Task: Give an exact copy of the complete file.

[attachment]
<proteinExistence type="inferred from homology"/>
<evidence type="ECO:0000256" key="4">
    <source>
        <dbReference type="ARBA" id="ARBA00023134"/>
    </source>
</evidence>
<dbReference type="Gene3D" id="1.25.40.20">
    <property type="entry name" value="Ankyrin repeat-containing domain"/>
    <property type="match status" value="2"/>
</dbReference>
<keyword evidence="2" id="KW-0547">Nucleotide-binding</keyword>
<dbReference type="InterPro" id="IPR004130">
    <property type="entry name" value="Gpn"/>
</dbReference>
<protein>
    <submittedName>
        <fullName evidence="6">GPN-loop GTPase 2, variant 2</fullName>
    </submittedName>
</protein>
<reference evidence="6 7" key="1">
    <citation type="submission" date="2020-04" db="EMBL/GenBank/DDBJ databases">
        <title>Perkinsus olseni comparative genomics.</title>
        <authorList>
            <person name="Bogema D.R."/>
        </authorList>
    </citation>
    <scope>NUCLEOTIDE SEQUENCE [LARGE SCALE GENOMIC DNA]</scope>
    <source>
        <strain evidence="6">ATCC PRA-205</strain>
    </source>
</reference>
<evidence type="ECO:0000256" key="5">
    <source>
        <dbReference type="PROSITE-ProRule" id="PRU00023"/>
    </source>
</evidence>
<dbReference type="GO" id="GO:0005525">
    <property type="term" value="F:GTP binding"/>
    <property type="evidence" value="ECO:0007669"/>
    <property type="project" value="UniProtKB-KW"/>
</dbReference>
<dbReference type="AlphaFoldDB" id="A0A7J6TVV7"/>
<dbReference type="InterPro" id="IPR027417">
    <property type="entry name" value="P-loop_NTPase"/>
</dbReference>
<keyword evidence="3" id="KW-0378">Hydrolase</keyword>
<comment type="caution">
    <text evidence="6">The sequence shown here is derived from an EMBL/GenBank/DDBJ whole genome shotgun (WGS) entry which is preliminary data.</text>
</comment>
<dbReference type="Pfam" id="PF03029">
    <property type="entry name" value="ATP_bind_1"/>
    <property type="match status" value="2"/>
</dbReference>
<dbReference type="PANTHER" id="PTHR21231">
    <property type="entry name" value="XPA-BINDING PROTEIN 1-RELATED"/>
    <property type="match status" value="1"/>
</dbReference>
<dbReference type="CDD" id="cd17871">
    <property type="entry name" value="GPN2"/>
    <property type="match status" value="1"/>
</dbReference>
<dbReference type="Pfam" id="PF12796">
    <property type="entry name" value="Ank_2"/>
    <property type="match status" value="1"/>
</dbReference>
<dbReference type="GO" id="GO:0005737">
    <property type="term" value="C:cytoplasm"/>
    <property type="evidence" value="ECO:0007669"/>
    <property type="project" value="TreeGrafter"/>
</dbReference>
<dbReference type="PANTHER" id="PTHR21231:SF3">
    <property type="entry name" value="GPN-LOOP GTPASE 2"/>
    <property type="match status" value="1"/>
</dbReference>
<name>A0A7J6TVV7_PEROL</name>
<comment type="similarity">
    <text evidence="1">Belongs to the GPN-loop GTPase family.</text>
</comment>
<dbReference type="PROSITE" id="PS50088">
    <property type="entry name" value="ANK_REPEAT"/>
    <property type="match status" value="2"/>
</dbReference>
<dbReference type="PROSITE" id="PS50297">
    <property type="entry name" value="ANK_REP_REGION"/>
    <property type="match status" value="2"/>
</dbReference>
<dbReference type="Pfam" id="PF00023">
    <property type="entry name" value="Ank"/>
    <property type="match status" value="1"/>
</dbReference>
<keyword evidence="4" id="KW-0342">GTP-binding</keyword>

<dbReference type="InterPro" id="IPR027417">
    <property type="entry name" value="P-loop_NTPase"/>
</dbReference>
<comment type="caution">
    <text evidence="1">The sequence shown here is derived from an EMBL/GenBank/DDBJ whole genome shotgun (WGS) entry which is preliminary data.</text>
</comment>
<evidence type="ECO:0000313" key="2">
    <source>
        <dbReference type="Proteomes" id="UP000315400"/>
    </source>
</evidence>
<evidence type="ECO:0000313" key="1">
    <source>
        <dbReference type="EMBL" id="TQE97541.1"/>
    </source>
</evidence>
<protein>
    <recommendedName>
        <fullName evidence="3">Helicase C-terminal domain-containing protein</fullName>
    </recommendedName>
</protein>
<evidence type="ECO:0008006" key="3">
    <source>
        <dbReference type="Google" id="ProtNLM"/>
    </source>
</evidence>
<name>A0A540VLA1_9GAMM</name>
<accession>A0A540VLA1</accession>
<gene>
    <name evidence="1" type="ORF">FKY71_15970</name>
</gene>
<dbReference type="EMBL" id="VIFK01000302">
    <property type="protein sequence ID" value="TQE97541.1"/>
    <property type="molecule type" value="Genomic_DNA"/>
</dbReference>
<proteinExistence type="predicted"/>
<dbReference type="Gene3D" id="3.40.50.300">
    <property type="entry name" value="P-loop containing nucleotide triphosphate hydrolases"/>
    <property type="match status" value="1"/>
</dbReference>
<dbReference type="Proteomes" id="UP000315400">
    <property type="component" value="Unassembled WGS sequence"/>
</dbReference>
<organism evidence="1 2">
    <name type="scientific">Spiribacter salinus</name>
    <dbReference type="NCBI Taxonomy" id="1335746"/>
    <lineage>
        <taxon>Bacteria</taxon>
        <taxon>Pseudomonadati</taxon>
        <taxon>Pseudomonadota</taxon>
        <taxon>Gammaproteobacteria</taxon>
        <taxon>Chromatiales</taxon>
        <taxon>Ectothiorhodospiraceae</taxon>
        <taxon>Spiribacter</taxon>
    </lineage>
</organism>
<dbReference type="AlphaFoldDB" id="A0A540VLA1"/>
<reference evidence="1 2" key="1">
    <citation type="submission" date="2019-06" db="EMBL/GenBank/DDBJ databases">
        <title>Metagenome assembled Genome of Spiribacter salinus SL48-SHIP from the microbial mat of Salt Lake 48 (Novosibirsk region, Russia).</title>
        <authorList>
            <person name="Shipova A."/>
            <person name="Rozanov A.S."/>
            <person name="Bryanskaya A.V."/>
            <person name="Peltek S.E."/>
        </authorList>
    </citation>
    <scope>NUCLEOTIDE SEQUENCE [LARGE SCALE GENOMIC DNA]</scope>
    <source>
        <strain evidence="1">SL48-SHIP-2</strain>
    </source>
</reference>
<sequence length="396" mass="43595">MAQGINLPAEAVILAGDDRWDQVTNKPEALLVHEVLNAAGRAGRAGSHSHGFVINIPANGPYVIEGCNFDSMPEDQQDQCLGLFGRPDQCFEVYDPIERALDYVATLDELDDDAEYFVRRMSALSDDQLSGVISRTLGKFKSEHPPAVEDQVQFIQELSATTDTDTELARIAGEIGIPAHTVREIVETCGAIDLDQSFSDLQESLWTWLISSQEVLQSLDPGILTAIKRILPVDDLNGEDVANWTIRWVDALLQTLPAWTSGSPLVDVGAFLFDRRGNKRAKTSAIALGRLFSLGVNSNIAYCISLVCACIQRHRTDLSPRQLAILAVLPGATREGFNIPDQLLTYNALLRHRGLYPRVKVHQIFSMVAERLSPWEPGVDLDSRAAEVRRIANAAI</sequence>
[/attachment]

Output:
<proteinExistence type="inferred from homology"/>
<evidence type="ECO:0000256" key="4">
    <source>
        <dbReference type="ARBA" id="ARBA00023134"/>
    </source>
</evidence>
<dbReference type="Gene3D" id="1.25.40.20">
    <property type="entry name" value="Ankyrin repeat-containing domain"/>
    <property type="match status" value="2"/>
</dbReference>
<keyword evidence="2" id="KW-0547">Nucleotide-binding</keyword>
<dbReference type="InterPro" id="IPR004130">
    <property type="entry name" value="Gpn"/>
</dbReference>
<protein>
    <submittedName>
        <fullName evidence="6">GPN-loop GTPase 2, variant 2</fullName>
    </submittedName>
</protein>
<reference evidence="6 7" key="1">
    <citation type="submission" date="2020-04" db="EMBL/GenBank/DDBJ databases">
        <title>Perkinsus olseni comparative genomics.</title>
        <authorList>
            <person name="Bogema D.R."/>
        </authorList>
    </citation>
    <scope>NUCLEOTIDE SEQUENCE [LARGE SCALE GENOMIC DNA]</scope>
    <source>
        <strain evidence="6">ATCC PRA-205</strain>
    </source>
</reference>
<evidence type="ECO:0000256" key="5">
    <source>
        <dbReference type="PROSITE-ProRule" id="PRU00023"/>
    </source>
</evidence>
<dbReference type="GO" id="GO:0005525">
    <property type="term" value="F:GTP binding"/>
    <property type="evidence" value="ECO:0007669"/>
    <property type="project" value="UniProtKB-KW"/>
</dbReference>
<dbReference type="AlphaFoldDB" id="A0A7J6TVV7"/>
<dbReference type="InterPro" id="IPR027417">
    <property type="entry name" value="P-loop_NTPase"/>
</dbReference>
<keyword evidence="3" id="KW-0378">Hydrolase</keyword>
<comment type="caution">
    <text evidence="6">The sequence shown here is derived from an EMBL/GenBank/DDBJ whole genome shotgun (WGS) entry which is preliminary data.</text>
</comment>
<dbReference type="Pfam" id="PF03029">
    <property type="entry name" value="ATP_bind_1"/>
    <property type="match status" value="2"/>
</dbReference>
<dbReference type="PANTHER" id="PTHR21231">
    <property type="entry name" value="XPA-BINDING PROTEIN 1-RELATED"/>
    <property type="match status" value="1"/>
</dbReference>
<dbReference type="CDD" id="cd17871">
    <property type="entry name" value="GPN2"/>
    <property type="match status" value="1"/>
</dbReference>
<dbReference type="Pfam" id="PF12796">
    <property type="entry name" value="Ank_2"/>
    <property type="match status" value="1"/>
</dbReference>
<dbReference type="GO" id="GO:0005737">
    <property type="term" value="C:cytoplasm"/>
    <property type="evidence" value="ECO:0007669"/>
    <property type="project" value="TreeGrafter"/>
</dbReference>
<dbReference type="PANTHER" id="PTHR21231:SF3">
    <property type="entry name" value="GPN-LOOP GTPASE 2"/>
    <property type="match status" value="1"/>
</dbReference>
<name>A0A7J6TVV7_PEROL</name>
<comment type="similarity">
    <text evidence="1">Belongs to the GPN-loop GTPase family.</text>
</comment>
<dbReference type="PROSITE" id="PS50088">
    <property type="entry name" value="ANK_REPEAT"/>
    <property type="match status" value="2"/>
</dbReference>
<dbReference type="PROSITE" id="PS50297">
    <property type="entry name" value="ANK_REP_REGION"/>
    <property type="match status" value="2"/>
</dbReference>
<dbReference type="Pfam" id="PF00023">
    <property type="entry name" value="Ank"/>
    <property type="match status" value="1"/>
</dbReference>
<keyword evidence="4" id="KW-0342">GTP-binding</keyword>

<dbReference type="InterPro" id="IPR027417">
    <property type="entry name" value="P-loop_NTPase"/>
</dbReference>
<comment type="caution">
    <text evidence="1">The sequence shown here is derived from an EMBL/GenBank/DDBJ whole genome shotgun (WGS) entry which is preliminary data.</text>
</comment>
<evidence type="ECO:0000313" key="2">
    <source>
        <dbReference type="Proteomes" id="UP000315400"/>
    </source>
</evidence>
<evidence type="ECO:0000313" key="1">
    <source>
        <dbReference type="EMBL" id="TQE97541.1"/>
    </source>
</evidence>
<protein>
    <recommendedName>
        <fullName evidence="3">Helicase C-terminal domain-containing protein</fullName>
    </recommendedName>
</protein>
<evidence type="ECO:0008006" key="3">
    <source>
        <dbReference type="Google" id="ProtNLM"/>
    </source>
</evidence>
<name>A0A540VLA1_9GAMM</name>
<accession>A0A540VLA1</accession>
<gene>
    <name evidence="1" type="ORF">FKY71_15970</name>
</gene>
<dbReference type="EMBL" id="VIFK01000302">
    <property type="protein sequence ID" value="TQE97541.1"/>
    <property type="molecule type" value="Genomic_DNA"/>
</dbReference>
<proteinExistence type="predicted"/>
<dbReference type="Gene3D" id="3.40.50.300">
    <property type="entry name" value="P-loop containing nucleotide triphosphate hydrolases"/>
    <property type="match status" value="1"/>
</dbReference>
<dbReference type="Proteomes" id="UP000315400">
    <property type="component" value="Unassembled WGS sequence"/>
</dbReference>
<organism evidence="1 2">
    <name type="scientific">Spiribacter salinus</name>
    <dbReference type="NCBI Taxonomy" id="1335746"/>
    <lineage>
        <taxon>Bacteria</taxon>
        <taxon>Pseudomonadati</taxon>
        <taxon>Pseudomonadota</taxon>
        <taxon>Gammaproteobacteria</taxon>
        <taxon>Chromatiales</taxon>
        <taxon>Ectothiorhodospiraceae</taxon>
        <taxon>Spiribacter</taxon>
    </lineage>
</organism>
<dbReference type="AlphaFoldDB" id="A0A540VLA1"/>
<reference evidence="1 2" key="1">
    <citation type="submission" date="2019-06" db="EMBL/GenBank/DDBJ databases">
        <title>Metagenome assembled Genome of Spiribacter salinus SL48-SHIP from the microbial mat of Salt Lake 48 (Novosibirsk region, Russia).</title>
        <authorList>
            <person name="Shipova A."/>
            <person name="Rozanov A.S."/>
            <person name="Bryanskaya A.V."/>
            <person name="Peltek S.E."/>
        </authorList>
    </citation>
    <scope>NUCLEOTIDE SEQUENCE [LARGE SCALE GENOMIC DNA]</scope>
    <source>
        <strain evidence="1">SL48-SHIP-2</strain>
    </source>
</reference>
<sequence length="396" mass="43595">MAQGINLPAEAVILAGDDRWDQVTNKPEALLVHEVLNAAGRAGRAGSHSHGFVINIPANGPYVIEGCNFDSMPEDQQDQCLGLFGRPDQCFEVYDPIERALDYVATLDELDDDAEYFVRRMSALSDDQLSGVISRTLGKFKSEHPPAVEDQVQFIQELSATTDTDTELARIAGEIGIPAHTVREIVETCGAIDLDQSFSDLQESLWTWLISSQEVLQSLDPGILTAIKRILPVDDLNGEDVANWTIRWVDALLQTLPAWTSGSPLVDVGAFLFDRRGNKRAKTSAIALGRLFSLGVNSNIAYCISLVCACIQRHRTDLSPRQLAILAVLPGATREGFNIPDQLLTYNALLRHRGLYPRVKVHQIFSMVAERLSPWEPGVDLDSRAAEVRRIANAAI</sequence>